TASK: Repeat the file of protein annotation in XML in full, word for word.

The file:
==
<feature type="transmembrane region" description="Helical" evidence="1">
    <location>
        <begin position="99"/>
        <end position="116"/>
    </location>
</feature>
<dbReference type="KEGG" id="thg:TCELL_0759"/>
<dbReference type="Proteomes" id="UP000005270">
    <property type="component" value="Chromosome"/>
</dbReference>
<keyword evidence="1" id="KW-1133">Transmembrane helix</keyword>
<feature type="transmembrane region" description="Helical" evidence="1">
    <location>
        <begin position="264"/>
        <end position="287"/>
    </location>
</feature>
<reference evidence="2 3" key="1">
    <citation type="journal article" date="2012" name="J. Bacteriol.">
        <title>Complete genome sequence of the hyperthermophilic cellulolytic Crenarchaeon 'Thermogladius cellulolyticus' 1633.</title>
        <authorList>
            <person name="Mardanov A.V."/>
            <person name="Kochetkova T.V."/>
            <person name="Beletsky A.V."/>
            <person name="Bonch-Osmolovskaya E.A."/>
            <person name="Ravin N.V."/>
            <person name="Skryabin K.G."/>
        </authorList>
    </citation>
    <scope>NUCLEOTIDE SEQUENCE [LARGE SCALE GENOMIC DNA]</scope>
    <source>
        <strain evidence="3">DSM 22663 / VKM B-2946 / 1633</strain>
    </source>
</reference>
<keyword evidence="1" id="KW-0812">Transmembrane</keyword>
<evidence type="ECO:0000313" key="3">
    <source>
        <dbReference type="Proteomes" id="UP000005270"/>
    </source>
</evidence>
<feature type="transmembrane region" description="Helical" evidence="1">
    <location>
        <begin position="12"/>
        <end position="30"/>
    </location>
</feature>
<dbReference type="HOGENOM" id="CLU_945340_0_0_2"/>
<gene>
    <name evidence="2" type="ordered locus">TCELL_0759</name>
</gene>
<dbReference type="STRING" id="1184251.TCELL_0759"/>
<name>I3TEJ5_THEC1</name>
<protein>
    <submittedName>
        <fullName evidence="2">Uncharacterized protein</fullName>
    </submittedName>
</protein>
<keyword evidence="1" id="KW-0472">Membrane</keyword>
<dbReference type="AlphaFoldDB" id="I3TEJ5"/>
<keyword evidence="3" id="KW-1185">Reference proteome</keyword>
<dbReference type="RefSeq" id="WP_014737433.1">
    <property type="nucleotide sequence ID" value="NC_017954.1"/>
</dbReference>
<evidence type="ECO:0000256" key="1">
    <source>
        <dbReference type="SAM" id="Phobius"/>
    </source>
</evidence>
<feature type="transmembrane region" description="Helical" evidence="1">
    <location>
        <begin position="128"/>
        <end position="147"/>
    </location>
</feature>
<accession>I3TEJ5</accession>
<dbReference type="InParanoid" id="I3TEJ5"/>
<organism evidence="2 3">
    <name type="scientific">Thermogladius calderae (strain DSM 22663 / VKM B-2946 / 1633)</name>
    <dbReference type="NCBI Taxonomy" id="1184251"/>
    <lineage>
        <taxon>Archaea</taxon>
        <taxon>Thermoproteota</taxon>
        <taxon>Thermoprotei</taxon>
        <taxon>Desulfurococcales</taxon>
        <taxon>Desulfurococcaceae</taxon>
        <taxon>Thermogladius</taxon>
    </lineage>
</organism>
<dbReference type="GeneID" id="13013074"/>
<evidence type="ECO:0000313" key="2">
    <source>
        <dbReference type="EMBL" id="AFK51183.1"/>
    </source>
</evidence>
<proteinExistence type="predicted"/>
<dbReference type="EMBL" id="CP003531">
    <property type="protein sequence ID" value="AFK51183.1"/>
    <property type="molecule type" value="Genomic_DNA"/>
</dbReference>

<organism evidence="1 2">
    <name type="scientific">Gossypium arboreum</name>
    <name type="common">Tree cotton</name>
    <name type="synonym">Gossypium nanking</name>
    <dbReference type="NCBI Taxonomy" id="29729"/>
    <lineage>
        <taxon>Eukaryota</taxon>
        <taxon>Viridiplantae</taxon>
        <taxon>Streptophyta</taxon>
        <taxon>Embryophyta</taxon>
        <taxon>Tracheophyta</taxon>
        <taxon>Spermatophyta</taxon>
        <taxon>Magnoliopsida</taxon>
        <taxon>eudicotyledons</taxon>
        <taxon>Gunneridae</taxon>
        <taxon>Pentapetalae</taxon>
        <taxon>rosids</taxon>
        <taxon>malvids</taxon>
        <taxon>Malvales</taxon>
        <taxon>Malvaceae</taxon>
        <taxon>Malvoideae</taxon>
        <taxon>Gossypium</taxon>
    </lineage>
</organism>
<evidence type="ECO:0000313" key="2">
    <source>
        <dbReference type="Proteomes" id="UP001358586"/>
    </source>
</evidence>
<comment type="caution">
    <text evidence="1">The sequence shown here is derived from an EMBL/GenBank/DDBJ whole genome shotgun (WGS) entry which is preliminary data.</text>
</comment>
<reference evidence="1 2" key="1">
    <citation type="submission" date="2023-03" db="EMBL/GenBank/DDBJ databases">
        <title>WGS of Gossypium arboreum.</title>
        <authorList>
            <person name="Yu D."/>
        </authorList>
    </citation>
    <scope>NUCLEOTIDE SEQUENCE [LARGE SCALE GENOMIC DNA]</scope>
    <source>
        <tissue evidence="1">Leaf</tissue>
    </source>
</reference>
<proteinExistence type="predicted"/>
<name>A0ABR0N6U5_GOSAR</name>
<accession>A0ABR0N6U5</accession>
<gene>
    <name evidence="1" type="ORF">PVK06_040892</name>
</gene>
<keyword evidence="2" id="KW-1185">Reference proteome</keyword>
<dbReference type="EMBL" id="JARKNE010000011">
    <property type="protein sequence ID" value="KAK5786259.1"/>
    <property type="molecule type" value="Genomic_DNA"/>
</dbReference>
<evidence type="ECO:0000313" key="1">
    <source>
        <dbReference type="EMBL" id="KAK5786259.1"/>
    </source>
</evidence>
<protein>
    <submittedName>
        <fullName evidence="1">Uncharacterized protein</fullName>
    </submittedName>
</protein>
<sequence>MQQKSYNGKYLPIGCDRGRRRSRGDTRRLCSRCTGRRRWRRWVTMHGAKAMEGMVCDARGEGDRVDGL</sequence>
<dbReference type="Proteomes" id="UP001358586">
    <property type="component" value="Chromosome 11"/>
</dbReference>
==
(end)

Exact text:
<feature type="transmembrane region" description="Helical" evidence="1">
    <location>
        <begin position="99"/>
        <end position="116"/>
    </location>
</feature>
<dbReference type="KEGG" id="thg:TCELL_0759"/>
<dbReference type="Proteomes" id="UP000005270">
    <property type="component" value="Chromosome"/>
</dbReference>
<keyword evidence="1" id="KW-1133">Transmembrane helix</keyword>
<feature type="transmembrane region" description="Helical" evidence="1">
    <location>
        <begin position="264"/>
        <end position="287"/>
    </location>
</feature>
<reference evidence="2 3" key="1">
    <citation type="journal article" date="2012" name="J. Bacteriol.">
        <title>Complete genome sequence of the hyperthermophilic cellulolytic Crenarchaeon 'Thermogladius cellulolyticus' 1633.</title>
        <authorList>
            <person name="Mardanov A.V."/>
            <person name="Kochetkova T.V."/>
            <person name="Beletsky A.V."/>
            <person name="Bonch-Osmolovskaya E.A."/>
            <person name="Ravin N.V."/>
            <person name="Skryabin K.G."/>
        </authorList>
    </citation>
    <scope>NUCLEOTIDE SEQUENCE [LARGE SCALE GENOMIC DNA]</scope>
    <source>
        <strain evidence="3">DSM 22663 / VKM B-2946 / 1633</strain>
    </source>
</reference>
<keyword evidence="1" id="KW-0812">Transmembrane</keyword>
<evidence type="ECO:0000313" key="3">
    <source>
        <dbReference type="Proteomes" id="UP000005270"/>
    </source>
</evidence>
<feature type="transmembrane region" description="Helical" evidence="1">
    <location>
        <begin position="12"/>
        <end position="30"/>
    </location>
</feature>
<dbReference type="HOGENOM" id="CLU_945340_0_0_2"/>
<gene>
    <name evidence="2" type="ordered locus">TCELL_0759</name>
</gene>
<dbReference type="STRING" id="1184251.TCELL_0759"/>
<name>I3TEJ5_THEC1</name>
<protein>
    <submittedName>
        <fullName evidence="2">Uncharacterized protein</fullName>
    </submittedName>
</protein>
<keyword evidence="1" id="KW-0472">Membrane</keyword>
<dbReference type="AlphaFoldDB" id="I3TEJ5"/>
<keyword evidence="3" id="KW-1185">Reference proteome</keyword>
<dbReference type="RefSeq" id="WP_014737433.1">
    <property type="nucleotide sequence ID" value="NC_017954.1"/>
</dbReference>
<evidence type="ECO:0000256" key="1">
    <source>
        <dbReference type="SAM" id="Phobius"/>
    </source>
</evidence>
<feature type="transmembrane region" description="Helical" evidence="1">
    <location>
        <begin position="128"/>
        <end position="147"/>
    </location>
</feature>
<accession>I3TEJ5</accession>
<dbReference type="InParanoid" id="I3TEJ5"/>
<organism evidence="2 3">
    <name type="scientific">Thermogladius calderae (strain DSM 22663 / VKM B-2946 / 1633)</name>
    <dbReference type="NCBI Taxonomy" id="1184251"/>
    <lineage>
        <taxon>Archaea</taxon>
        <taxon>Thermoproteota</taxon>
        <taxon>Thermoprotei</taxon>
        <taxon>Desulfurococcales</taxon>
        <taxon>Desulfurococcaceae</taxon>
        <taxon>Thermogladius</taxon>
    </lineage>
</organism>
<dbReference type="GeneID" id="13013074"/>
<evidence type="ECO:0000313" key="2">
    <source>
        <dbReference type="EMBL" id="AFK51183.1"/>
    </source>
</evidence>
<proteinExistence type="predicted"/>
<dbReference type="EMBL" id="CP003531">
    <property type="protein sequence ID" value="AFK51183.1"/>
    <property type="molecule type" value="Genomic_DNA"/>
</dbReference>

<organism evidence="1 2">
    <name type="scientific">Gossypium arboreum</name>
    <name type="common">Tree cotton</name>
    <name type="synonym">Gossypium nanking</name>
    <dbReference type="NCBI Taxonomy" id="29729"/>
    <lineage>
        <taxon>Eukaryota</taxon>
        <taxon>Viridiplantae</taxon>
        <taxon>Streptophyta</taxon>
        <taxon>Embryophyta</taxon>
        <taxon>Tracheophyta</taxon>
        <taxon>Spermatophyta</taxon>
        <taxon>Magnoliopsida</taxon>
        <taxon>eudicotyledons</taxon>
        <taxon>Gunneridae</taxon>
        <taxon>Pentapetalae</taxon>
        <taxon>rosids</taxon>
        <taxon>malvids</taxon>
        <taxon>Malvales</taxon>
        <taxon>Malvaceae</taxon>
        <taxon>Malvoideae</taxon>
        <taxon>Gossypium</taxon>
    </lineage>
</organism>
<evidence type="ECO:0000313" key="2">
    <source>
        <dbReference type="Proteomes" id="UP001358586"/>
    </source>
</evidence>
<comment type="caution">
    <text evidence="1">The sequence shown here is derived from an EMBL/GenBank/DDBJ whole genome shotgun (WGS) entry which is preliminary data.</text>
</comment>
<reference evidence="1 2" key="1">
    <citation type="submission" date="2023-03" db="EMBL/GenBank/DDBJ databases">
        <title>WGS of Gossypium arboreum.</title>
        <authorList>
            <person name="Yu D."/>
        </authorList>
    </citation>
    <scope>NUCLEOTIDE SEQUENCE [LARGE SCALE GENOMIC DNA]</scope>
    <source>
        <tissue evidence="1">Leaf</tissue>
    </source>
</reference>
<proteinExistence type="predicted"/>
<name>A0ABR0N6U5_GOSAR</name>
<accession>A0ABR0N6U5</accession>
<gene>
    <name evidence="1" type="ORF">PVK06_040892</name>
</gene>
<keyword evidence="2" id="KW-1185">Reference proteome</keyword>
<dbReference type="EMBL" id="JARKNE010000011">
    <property type="protein sequence ID" value="KAK5786259.1"/>
    <property type="molecule type" value="Genomic_DNA"/>
</dbReference>
<evidence type="ECO:0000313" key="1">
    <source>
        <dbReference type="EMBL" id="KAK5786259.1"/>
    </source>
</evidence>
<protein>
    <submittedName>
        <fullName evidence="1">Uncharacterized protein</fullName>
    </submittedName>
</protein>
<sequence>MQQKSYNGKYLPIGCDRGRRRSRGDTRRLCSRCTGRRRWRRWVTMHGAKAMEGMVCDARGEGDRVDGL</sequence>
<dbReference type="Proteomes" id="UP001358586">
    <property type="component" value="Chromosome 11"/>
</dbReference>